Effective online interaction: Mapping course design to bridge from research to practice

Mary Thorpe

Abstract


Quantitative and qualitative research of a case study course confirmed that the course achieved a highly interactive learning experience, associated with more effective student support and high student retention. Computer conferencing achieved high participation from the beginning and evidence of dialogue and argumentation within online tutor groups. This was achieved not by active tutor moderation but by a sequence of structured tasks. Compendium mind mapping software has been used to represent the design of this sequence of tasks and this has refined interpretation of the research findings. The positive outcomes identified relate not purely to computer conferencing but to an integration of individual and group tasks feeding forward into a well-designed assignment. The usability of case study data relates to the ability of practitioners to compare their own context with that of the case. The visual representation of the design of the task sequence is providing a better bridge from the research to the practice context than the use of general description of findings alone. This is particularly important in an area which has generated a range of sometimes conflicting findings, with weak links to the challenges of course design.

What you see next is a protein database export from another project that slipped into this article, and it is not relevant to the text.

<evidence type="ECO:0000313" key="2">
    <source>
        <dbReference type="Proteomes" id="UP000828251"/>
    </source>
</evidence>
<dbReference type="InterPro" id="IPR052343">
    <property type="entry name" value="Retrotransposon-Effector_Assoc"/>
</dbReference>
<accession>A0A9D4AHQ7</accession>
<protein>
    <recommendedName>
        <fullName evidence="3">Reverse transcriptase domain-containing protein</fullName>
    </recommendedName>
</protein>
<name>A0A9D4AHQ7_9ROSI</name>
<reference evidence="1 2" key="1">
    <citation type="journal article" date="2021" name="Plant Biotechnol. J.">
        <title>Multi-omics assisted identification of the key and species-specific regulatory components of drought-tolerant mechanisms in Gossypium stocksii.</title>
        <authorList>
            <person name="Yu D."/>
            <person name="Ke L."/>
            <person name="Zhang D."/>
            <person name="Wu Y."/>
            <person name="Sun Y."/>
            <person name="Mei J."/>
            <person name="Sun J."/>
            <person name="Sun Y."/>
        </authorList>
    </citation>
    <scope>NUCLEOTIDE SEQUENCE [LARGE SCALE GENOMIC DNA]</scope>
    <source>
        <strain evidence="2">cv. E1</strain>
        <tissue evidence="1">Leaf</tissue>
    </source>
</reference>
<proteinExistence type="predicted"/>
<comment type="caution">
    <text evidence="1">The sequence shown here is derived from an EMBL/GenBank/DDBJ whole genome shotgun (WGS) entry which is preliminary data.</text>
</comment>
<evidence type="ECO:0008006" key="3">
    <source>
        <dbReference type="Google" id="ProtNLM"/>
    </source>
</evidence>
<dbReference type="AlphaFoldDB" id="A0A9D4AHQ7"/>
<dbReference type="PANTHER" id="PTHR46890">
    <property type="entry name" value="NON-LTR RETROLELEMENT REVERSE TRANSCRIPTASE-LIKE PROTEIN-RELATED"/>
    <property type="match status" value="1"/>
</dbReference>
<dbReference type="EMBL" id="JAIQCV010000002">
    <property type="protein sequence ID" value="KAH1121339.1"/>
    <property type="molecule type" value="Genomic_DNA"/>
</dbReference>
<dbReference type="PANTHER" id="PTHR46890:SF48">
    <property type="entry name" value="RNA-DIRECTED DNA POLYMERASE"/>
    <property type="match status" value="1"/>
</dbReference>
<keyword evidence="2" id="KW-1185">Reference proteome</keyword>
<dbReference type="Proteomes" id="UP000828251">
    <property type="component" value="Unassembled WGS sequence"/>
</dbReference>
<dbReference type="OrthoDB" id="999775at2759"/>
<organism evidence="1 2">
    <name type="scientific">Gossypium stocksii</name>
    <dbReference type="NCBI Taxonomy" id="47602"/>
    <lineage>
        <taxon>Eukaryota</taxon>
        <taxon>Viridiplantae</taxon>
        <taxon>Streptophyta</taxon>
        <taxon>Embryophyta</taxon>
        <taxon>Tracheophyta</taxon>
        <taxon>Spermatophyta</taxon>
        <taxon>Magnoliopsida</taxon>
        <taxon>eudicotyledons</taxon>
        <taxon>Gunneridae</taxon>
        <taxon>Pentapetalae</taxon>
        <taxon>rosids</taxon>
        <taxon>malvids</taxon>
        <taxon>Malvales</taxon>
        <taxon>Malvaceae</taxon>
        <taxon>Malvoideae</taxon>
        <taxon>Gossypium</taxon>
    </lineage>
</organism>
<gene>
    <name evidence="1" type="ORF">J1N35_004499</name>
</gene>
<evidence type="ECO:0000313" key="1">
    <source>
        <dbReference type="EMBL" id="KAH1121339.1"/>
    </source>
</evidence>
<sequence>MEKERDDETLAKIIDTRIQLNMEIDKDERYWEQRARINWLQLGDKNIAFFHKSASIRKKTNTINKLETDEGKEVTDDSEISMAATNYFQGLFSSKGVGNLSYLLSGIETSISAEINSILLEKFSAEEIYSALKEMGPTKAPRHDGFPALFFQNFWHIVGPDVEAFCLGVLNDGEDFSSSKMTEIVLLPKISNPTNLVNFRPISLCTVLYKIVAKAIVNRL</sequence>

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DOI: https://doi.org/10.14742/ajet.1230

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